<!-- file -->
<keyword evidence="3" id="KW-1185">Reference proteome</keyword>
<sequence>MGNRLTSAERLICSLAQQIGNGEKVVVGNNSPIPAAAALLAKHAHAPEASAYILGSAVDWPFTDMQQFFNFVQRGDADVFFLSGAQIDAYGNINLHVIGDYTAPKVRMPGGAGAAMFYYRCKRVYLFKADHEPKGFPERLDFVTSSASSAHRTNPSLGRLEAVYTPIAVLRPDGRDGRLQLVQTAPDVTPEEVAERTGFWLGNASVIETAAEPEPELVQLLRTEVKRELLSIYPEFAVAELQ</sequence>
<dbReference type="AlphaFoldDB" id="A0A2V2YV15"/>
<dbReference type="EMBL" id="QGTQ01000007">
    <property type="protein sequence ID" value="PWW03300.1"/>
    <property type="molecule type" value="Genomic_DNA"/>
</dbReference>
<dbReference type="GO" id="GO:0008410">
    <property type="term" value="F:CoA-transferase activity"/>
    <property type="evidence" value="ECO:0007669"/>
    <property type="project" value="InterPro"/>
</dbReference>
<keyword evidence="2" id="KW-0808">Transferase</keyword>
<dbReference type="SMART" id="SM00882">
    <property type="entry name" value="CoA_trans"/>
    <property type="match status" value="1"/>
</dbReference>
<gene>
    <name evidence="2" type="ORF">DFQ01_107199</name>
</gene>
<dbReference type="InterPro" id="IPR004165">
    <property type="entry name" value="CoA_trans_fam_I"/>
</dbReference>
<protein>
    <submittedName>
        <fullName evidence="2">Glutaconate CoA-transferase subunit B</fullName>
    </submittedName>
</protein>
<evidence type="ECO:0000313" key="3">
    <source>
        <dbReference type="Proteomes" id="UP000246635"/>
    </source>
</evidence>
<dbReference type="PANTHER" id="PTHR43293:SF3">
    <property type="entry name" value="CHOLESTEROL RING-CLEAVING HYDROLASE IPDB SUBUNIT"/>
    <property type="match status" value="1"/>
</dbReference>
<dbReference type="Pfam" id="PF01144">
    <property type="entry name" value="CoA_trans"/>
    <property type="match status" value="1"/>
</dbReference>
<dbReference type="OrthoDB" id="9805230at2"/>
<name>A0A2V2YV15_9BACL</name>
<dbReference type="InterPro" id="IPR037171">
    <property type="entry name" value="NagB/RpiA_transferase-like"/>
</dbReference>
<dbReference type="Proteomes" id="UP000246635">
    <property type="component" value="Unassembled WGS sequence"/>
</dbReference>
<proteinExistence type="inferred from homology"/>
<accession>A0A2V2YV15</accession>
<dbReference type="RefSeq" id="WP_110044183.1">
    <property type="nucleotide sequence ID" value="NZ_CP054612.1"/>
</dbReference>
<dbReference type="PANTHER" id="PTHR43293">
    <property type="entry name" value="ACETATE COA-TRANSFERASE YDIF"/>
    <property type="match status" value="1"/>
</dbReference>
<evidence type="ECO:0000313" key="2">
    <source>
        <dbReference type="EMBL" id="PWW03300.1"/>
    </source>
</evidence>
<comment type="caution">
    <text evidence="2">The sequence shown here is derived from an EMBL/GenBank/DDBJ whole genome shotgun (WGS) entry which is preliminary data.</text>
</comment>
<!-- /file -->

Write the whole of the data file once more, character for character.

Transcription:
<keyword evidence="3" id="KW-1185">Reference proteome</keyword>
<sequence>MGNRLTSAERLICSLAQQIGNGEKVVVGNNSPIPAAAALLAKHAHAPEASAYILGSAVDWPFTDMQQFFNFVQRGDADVFFLSGAQIDAYGNINLHVIGDYTAPKVRMPGGAGAAMFYYRCKRVYLFKADHEPKGFPERLDFVTSSASSAHRTNPSLGRLEAVYTPIAVLRPDGRDGRLQLVQTAPDVTPEEVAERTGFWLGNASVIETAAEPEPELVQLLRTEVKRELLSIYPEFAVAELQ</sequence>
<dbReference type="AlphaFoldDB" id="A0A2V2YV15"/>
<dbReference type="EMBL" id="QGTQ01000007">
    <property type="protein sequence ID" value="PWW03300.1"/>
    <property type="molecule type" value="Genomic_DNA"/>
</dbReference>
<dbReference type="GO" id="GO:0008410">
    <property type="term" value="F:CoA-transferase activity"/>
    <property type="evidence" value="ECO:0007669"/>
    <property type="project" value="InterPro"/>
</dbReference>
<keyword evidence="2" id="KW-0808">Transferase</keyword>
<dbReference type="SMART" id="SM00882">
    <property type="entry name" value="CoA_trans"/>
    <property type="match status" value="1"/>
</dbReference>
<gene>
    <name evidence="2" type="ORF">DFQ01_107199</name>
</gene>
<dbReference type="InterPro" id="IPR004165">
    <property type="entry name" value="CoA_trans_fam_I"/>
</dbReference>
<protein>
    <submittedName>
        <fullName evidence="2">Glutaconate CoA-transferase subunit B</fullName>
    </submittedName>
</protein>
<evidence type="ECO:0000313" key="3">
    <source>
        <dbReference type="Proteomes" id="UP000246635"/>
    </source>
</evidence>
<dbReference type="PANTHER" id="PTHR43293:SF3">
    <property type="entry name" value="CHOLESTEROL RING-CLEAVING HYDROLASE IPDB SUBUNIT"/>
    <property type="match status" value="1"/>
</dbReference>
<dbReference type="Pfam" id="PF01144">
    <property type="entry name" value="CoA_trans"/>
    <property type="match status" value="1"/>
</dbReference>
<dbReference type="OrthoDB" id="9805230at2"/>
<name>A0A2V2YV15_9BACL</name>
<dbReference type="InterPro" id="IPR037171">
    <property type="entry name" value="NagB/RpiA_transferase-like"/>
</dbReference>
<dbReference type="Proteomes" id="UP000246635">
    <property type="component" value="Unassembled WGS sequence"/>
</dbReference>
<proteinExistence type="inferred from homology"/>
<accession>A0A2V2YV15</accession>
<dbReference type="RefSeq" id="WP_110044183.1">
    <property type="nucleotide sequence ID" value="NZ_CP054612.1"/>
</dbReference>
<dbReference type="PANTHER" id="PTHR43293">
    <property type="entry name" value="ACETATE COA-TRANSFERASE YDIF"/>
    <property type="match status" value="1"/>
</dbReference>
<evidence type="ECO:0000313" key="2">
    <source>
        <dbReference type="EMBL" id="PWW03300.1"/>
    </source>
</evidence>
<comment type="caution">
    <text evidence="2">The sequence shown here is derived from an EMBL/GenBank/DDBJ whole genome shotgun (WGS) entry which is preliminary data.</text>
</comment>